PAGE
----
Recovery Principle 3—Provide a Backup for All Essential Components of Computer Operations

The heart of a BCP/DRP is to provide a backup means of providing the essential components of computer operations. The site should include a building, electricity, furniture and other basic needs for housing the computer operations. Typically, the site follows the same principle as storage of backup data in that it is located a safe distance from the entity’s facility, but not too far to reach in a timely manner if it is necessary to recover operations.13

Regardless of the technology, this principle still stands. The cloud may negate the need for an enterprise to have its own physical secondary data center, but there must still be a location for staff to access the restored services. For example, this article is stored on a Microsoft OneDrive and I am accessing it from my office at home. If my home and laptop were destroyed (perish the thought!), I would need a new location from which to access the article.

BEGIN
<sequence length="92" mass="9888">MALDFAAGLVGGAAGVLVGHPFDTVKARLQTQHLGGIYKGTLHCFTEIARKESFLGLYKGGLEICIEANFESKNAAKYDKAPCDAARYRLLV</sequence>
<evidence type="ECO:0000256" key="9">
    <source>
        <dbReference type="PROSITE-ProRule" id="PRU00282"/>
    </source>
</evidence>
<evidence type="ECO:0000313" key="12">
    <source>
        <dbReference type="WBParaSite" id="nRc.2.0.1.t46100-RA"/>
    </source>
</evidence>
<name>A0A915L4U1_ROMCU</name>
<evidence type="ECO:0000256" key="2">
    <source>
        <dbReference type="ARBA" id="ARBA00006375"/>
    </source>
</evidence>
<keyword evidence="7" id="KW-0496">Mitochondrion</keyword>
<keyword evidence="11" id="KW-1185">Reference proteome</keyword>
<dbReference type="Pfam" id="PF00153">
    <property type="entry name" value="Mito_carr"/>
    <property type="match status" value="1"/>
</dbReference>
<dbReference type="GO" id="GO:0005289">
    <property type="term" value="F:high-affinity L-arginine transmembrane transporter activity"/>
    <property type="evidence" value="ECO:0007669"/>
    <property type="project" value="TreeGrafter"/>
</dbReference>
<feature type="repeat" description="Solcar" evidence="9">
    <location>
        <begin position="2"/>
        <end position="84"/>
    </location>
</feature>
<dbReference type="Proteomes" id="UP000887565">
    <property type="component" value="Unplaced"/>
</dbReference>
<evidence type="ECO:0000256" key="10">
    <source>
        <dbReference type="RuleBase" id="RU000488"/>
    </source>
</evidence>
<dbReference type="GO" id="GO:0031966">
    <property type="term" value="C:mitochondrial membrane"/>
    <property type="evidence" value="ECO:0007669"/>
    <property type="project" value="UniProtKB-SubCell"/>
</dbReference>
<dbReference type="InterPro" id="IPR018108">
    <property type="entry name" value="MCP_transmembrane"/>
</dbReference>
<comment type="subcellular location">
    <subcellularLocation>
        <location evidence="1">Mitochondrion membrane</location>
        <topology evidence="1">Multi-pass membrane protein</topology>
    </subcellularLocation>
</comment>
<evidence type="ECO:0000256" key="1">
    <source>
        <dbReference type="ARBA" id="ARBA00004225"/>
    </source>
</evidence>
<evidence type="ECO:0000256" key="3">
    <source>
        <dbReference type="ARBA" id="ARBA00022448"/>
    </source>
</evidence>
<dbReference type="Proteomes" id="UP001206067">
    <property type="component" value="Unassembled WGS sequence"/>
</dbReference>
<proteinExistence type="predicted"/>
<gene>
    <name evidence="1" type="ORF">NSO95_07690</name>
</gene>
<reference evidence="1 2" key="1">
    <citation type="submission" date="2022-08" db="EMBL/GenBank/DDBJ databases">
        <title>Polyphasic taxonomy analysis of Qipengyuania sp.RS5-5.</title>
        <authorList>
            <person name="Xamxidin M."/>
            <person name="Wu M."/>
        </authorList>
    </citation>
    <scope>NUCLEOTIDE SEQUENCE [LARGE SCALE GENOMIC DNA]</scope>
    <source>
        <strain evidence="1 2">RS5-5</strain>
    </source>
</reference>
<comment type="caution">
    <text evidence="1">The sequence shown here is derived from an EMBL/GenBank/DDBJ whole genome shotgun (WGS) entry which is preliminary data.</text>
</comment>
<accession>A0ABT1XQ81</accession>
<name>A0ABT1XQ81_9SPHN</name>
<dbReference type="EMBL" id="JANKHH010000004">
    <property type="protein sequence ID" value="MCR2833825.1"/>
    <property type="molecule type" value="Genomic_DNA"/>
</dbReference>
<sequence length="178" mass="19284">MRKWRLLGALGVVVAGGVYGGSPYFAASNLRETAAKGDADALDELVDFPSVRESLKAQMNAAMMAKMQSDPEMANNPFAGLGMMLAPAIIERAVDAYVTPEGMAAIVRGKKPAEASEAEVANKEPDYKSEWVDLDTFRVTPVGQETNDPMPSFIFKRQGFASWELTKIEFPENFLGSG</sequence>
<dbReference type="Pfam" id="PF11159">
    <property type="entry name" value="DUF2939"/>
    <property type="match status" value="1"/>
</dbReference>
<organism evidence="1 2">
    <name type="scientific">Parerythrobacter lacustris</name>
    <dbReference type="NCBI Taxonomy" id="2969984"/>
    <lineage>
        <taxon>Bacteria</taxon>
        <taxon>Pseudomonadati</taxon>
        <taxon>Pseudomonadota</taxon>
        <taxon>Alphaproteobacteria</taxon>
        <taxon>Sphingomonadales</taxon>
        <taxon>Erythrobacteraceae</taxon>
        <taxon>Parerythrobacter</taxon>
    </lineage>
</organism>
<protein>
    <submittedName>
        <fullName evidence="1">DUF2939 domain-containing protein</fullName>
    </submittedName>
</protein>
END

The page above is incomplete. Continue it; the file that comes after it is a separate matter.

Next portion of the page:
Recovery Principle 4—Provide for Regular and Effective Testing of the Plan

Principles of backup and recovery suggest that the most important step is to provide a full test of the BCP/DRP at some regular interval to ensure that it actually works and to improve the plan to be more efficient and effective.14

There is no doubt that VMs and the cloud can largely automate application recovery while enhancing both recovery times and recovery points. However, in a disaster situation there is still very much a need for human actions and operations. This is the very definition of a process15 and, where processes exist, there is a need to confirm that they produce the desired results. The only way to do this is to regularly test and document the results of the BCP/DRP. Therefore, this principle very much still stands. Further, regardless of the technology in use, the BCP/DRP can always be enhanced. Testing allows for this while also allowing the IT auditor to provide assurance.